'Genes cannot be selfish or unselfish, any more than atoms can be jealous, elephants abstract or biscuits teleological.'This seeming failure to understand what a metaphor is brings to mind the complaint by the robot from Frederik Pohl's 'Midas World':
'Ralph made that faint beeping sound that was the robot equivalent of a sigh: Human(ist*)s were so literal minded!'*I mean those who study the humanities here, rather than anything to do with religion
But one can still ask whether the metaphor is appropriate. I would see the word 'selfish' as meaning more than just wanting to have the best that you can, it also implies doing so knowing that this will deprive others of what they want. Without this, if, say, there is plenty for everyone (or at least that is what you believe), then your behaviour can hardly be called selfish. It is the knowledge of what you are doing which is important.
One example given by Dawkins in one of his books (I'm not sure whether it was in fact The Selfish Gene), is that of baby birds crying out to be fed. If the parents respond by giving more food to the loudest cries then over time the species is likely to evolve so that the cries get louder and louder. Eventually they may become loud enough to attract the attention of predators, so that the parents will be forced to respond to them immediately. In a creature which was aware of what it was doing, this would be considered extremely selfish behaviour - but there is no reason to think that the chicks know what effect their cries have. But of course we are talking metaphorically, so we have to look for some metaphorical representation of this extreme selfishness. The trouble is.though, that there isn't any. On every level, the predator attracting cries are the same as 'hungry' cries, just louder. A switch which distinguishes between 'selfish' and 'unselfish' is nowhere to be found. It is the same when talking about genes, to be (metaphorically) selfish there would need to be, at some level, a distinction between firstly getting the best that you can and secondly, doing so knowing that this will harm others. I see no such distinction.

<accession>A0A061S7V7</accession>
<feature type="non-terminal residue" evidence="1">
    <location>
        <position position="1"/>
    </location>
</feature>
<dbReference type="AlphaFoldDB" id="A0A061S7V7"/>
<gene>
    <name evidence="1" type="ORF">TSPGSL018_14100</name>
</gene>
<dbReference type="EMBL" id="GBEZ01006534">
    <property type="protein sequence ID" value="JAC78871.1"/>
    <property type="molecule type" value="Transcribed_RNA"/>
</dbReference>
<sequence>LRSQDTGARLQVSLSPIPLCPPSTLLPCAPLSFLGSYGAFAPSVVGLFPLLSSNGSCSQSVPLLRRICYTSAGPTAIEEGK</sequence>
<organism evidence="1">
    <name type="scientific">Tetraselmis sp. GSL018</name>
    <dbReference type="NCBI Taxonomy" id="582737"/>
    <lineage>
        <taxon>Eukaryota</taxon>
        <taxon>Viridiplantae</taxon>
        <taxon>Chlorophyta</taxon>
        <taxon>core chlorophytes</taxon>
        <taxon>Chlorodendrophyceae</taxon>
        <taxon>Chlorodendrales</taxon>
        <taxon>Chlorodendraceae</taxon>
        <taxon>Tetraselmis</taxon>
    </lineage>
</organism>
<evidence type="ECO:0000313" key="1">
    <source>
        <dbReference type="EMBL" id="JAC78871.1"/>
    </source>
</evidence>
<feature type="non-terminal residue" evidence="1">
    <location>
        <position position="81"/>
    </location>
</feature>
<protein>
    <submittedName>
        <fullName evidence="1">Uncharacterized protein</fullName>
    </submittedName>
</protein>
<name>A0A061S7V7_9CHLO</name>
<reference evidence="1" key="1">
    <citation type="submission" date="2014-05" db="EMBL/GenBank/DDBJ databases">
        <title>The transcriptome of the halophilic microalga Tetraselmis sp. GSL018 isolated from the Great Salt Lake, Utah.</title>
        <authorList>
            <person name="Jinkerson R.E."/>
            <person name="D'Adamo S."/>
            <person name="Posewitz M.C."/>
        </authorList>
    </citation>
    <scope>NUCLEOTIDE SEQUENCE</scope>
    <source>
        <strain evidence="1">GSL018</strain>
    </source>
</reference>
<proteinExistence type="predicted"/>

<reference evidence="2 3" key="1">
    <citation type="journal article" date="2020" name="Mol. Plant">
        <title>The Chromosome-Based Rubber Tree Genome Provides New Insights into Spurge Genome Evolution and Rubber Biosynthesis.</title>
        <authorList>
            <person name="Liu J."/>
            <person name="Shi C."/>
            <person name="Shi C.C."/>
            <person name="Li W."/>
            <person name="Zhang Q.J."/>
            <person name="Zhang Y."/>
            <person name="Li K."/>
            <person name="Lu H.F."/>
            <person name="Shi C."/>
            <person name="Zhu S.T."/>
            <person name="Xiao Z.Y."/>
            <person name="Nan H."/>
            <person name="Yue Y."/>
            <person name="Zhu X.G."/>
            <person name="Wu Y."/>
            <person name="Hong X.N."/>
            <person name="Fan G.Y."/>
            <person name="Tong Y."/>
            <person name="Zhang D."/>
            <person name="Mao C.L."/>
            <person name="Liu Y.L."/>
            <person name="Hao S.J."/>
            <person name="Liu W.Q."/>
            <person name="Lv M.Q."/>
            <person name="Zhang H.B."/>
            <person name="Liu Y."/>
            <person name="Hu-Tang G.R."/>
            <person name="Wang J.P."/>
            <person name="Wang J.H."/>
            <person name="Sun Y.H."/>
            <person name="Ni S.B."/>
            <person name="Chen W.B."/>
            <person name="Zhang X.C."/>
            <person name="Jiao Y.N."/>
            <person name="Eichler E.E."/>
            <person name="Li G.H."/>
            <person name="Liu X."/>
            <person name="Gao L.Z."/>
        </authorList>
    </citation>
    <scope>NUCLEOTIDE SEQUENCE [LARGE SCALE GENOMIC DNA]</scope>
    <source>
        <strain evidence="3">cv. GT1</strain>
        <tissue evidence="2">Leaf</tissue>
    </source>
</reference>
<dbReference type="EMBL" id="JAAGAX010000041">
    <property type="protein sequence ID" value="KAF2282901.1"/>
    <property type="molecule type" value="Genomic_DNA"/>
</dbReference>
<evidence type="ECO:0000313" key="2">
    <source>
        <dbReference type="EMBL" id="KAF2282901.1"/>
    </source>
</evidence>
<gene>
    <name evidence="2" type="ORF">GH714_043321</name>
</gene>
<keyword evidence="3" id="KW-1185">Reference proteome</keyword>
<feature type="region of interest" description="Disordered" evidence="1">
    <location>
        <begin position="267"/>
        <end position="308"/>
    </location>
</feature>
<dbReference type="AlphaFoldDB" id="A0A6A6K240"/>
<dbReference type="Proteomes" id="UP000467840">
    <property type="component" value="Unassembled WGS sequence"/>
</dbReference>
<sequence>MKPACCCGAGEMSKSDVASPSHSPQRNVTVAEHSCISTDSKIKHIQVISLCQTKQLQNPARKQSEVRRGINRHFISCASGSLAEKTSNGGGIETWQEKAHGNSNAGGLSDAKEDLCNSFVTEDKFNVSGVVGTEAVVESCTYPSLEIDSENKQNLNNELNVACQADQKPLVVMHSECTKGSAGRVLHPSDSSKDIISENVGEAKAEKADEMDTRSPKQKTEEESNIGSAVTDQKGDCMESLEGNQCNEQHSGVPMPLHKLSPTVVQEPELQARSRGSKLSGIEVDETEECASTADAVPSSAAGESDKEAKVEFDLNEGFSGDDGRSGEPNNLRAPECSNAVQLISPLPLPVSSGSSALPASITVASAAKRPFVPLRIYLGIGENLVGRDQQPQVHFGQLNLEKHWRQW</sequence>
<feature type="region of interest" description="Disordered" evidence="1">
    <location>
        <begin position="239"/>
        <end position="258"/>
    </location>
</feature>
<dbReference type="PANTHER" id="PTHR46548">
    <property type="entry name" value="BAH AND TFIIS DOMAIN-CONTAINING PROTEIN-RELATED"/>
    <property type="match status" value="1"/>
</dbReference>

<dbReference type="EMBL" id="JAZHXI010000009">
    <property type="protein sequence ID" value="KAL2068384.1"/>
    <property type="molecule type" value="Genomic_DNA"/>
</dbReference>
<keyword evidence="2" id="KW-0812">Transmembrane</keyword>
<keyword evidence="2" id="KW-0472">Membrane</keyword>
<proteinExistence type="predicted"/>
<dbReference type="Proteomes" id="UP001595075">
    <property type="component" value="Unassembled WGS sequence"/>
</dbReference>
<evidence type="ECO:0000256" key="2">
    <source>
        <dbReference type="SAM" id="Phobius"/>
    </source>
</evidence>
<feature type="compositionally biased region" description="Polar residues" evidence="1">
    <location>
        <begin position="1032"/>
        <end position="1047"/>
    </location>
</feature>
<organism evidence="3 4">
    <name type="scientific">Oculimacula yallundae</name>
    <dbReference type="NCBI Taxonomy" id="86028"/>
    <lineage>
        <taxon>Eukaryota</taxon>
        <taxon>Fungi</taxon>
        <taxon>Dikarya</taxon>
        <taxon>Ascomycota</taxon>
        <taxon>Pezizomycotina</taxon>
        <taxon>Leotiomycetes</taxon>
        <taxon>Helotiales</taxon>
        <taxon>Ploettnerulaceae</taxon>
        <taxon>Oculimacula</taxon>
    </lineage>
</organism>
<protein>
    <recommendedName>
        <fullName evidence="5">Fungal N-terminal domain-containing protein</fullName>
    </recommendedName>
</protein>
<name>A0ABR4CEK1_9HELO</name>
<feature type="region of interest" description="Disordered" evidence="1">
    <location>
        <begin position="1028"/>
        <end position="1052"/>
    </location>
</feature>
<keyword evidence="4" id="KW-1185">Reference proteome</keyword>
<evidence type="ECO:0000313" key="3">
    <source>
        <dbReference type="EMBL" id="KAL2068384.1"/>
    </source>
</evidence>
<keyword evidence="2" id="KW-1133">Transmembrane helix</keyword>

'The greedy gene'?
So should the book have been called 'The greedy gene'? It doesn't sound right, and maybe there is a reason for this. The OED gives another meaning of the word 'selfish' as ‘pertaining to or connected with oneself’, with no implication of greediness. Each of us has a 'self', which represents not just our consciousness, but the continuation of this consciousness over time. We automatically assume that other people around us have such a 'self', but we are also eager to ascribe selfhood to other beings and objects, regardless of their level of consciousness. This is why the Gaia idea is so popular, and tends to go beyond the original hypothesis that negative feedback tends to keep the biosphere stable. Although the idea that the Earth has some sort of mind would seem too far out, the idea that it has a 'self' seems much more appropriate. Looking at the various entities in biology - the species, the organism, the cell, the gene - it was Dawkins' insight that the gene could, at least metaphorically, be considered as having a 'self'
Of course the title 'The Selfish Gene' doesn't indicate whether 'Selfish' is supposed to mean 'greedy' or 'pertaining to the self'. Maybe that's how it should be.